Errors on road maps(2)
Many maps contain small errors; sometimes deliberate to help protect copyright (and trap others making copies) and sometimes inadvertent. This page will look in some depth at a few of the more interesting errors on maps.
A map with many small errors
The map shown below is an extract from a map of Europe backing a ca1961 Mobil map of Greece, prepared locally by Geometrographic Institute of Greece "Pujol".
It's hard to know where to start in listing the errors on this map. Five place names are misspelled:
- Stonny Stratford for Stony Stratford
- Normann Cross for Norman Cross (a road junction S. of Peterborough)
- Eastbrourne for Eastbourne
- Folkeston for Folkestone
- Cocham for Cosham (N. of Portsmouth)
The coast is clearly hand-drawn, resulting in a rather odd shape to the Isle of Wight, but it's just about acceptable, even if the Isle of Purbeck and Portland have been merged into a single peninsula. The positioning of the M1 is not: it passes to the wrong side of Northampton then sweeps into the centre of Birmingham. At first glance this would be acceptable for the M6, but the map was created before that motorway was built; it should show the motorway passing SW of Northampton, then ending just before Coventry on what is today the M45 spur. The M50 is missing completely, as is the Preston bypass (M6) further North (off the extract). Distances are in miles, although the legend says that they are in kilometres, without distinguishing those in the UK/Eire.
Adding a fictitious village as a deliberate error
An example of a deliberate error from outside the UK was revealed at the 2002 meeting of the Road Map Collectors' Association. Frank Brown, a former official at the Big Three US commercial mapmakers (Rand McNally, Gousha and General Drafting Co.) was asked about the practice of introducing errors to maps to protect copyrights, known as "key traps".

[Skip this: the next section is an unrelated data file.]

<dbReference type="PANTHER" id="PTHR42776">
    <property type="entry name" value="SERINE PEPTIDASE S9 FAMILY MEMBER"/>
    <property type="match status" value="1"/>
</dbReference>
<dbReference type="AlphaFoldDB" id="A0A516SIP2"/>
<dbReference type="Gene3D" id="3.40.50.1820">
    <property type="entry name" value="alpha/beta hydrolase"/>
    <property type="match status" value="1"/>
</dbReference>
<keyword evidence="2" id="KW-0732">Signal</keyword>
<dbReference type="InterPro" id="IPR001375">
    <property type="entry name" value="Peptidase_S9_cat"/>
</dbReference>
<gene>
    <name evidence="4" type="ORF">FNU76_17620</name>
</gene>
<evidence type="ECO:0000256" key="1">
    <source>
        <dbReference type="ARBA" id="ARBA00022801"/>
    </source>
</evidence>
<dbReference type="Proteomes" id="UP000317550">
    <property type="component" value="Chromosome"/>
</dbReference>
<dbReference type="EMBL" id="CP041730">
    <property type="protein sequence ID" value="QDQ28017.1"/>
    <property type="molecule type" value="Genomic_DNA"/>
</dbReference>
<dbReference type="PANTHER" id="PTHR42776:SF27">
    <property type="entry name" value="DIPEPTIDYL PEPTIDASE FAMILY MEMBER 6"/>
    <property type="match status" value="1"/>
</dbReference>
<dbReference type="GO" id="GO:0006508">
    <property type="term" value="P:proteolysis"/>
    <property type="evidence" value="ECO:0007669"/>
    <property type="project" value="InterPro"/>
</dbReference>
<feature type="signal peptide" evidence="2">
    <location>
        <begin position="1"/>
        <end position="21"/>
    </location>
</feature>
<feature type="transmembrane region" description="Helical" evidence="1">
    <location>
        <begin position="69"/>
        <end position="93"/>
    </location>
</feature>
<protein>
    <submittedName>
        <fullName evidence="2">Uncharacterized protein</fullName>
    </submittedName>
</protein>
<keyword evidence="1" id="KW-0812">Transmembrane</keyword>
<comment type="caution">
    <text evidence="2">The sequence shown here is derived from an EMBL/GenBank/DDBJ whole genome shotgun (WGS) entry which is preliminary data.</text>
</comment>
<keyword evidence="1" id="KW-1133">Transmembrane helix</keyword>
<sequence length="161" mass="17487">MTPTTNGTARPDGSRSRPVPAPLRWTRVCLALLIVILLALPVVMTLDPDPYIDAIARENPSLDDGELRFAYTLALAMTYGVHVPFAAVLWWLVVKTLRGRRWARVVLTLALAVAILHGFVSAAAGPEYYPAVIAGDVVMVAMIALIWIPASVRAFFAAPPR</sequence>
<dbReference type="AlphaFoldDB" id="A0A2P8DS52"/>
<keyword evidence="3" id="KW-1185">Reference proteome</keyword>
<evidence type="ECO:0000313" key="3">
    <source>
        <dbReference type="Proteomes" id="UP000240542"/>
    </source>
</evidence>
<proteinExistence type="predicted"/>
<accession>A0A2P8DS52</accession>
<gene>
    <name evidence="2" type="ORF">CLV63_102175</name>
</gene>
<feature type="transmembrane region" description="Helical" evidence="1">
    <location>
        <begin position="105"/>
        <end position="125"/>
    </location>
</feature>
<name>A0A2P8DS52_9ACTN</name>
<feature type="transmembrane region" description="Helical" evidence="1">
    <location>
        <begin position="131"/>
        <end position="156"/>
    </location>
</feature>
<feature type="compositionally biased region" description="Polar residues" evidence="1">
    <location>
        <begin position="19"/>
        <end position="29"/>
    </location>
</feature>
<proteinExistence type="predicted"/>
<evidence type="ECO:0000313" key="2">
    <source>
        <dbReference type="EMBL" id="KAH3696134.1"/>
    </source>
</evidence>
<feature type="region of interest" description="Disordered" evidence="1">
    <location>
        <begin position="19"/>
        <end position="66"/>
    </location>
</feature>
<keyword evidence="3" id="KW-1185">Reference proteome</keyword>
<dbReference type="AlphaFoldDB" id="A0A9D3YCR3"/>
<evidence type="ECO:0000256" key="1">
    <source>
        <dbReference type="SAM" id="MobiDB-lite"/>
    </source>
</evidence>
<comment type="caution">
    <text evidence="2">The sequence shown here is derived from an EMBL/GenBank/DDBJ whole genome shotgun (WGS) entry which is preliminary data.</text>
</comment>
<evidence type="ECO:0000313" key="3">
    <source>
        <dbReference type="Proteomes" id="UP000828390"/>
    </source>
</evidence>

He told about a trip by General Drafting founder Otto G. Lindberg and his assistant, Ernest Alpers, in the New York Catskill Mountains. They came across a deserted dirt road intersection north of Roscoe, NY and decided to scramble their initials and name it "Agloe" as a key trap on the Esso maps. Years later they found Agloe on a Rand McNally map of New York state, and approached their competitor. Rand checked their sources and found it came from the county. Apparently someone built a general store at the intersection and called it Agloe because that's what it was marked as on the Esso map.
Agloe appeared on Esso maps in the 1930s, and was still there on the last American Map issue of New York state for Exxon in 1998. Note how the dirt road has become State Highway 206.
All original copyrights in logos and map extracts and images are acknowledged and images are included on this site for identification purposes only.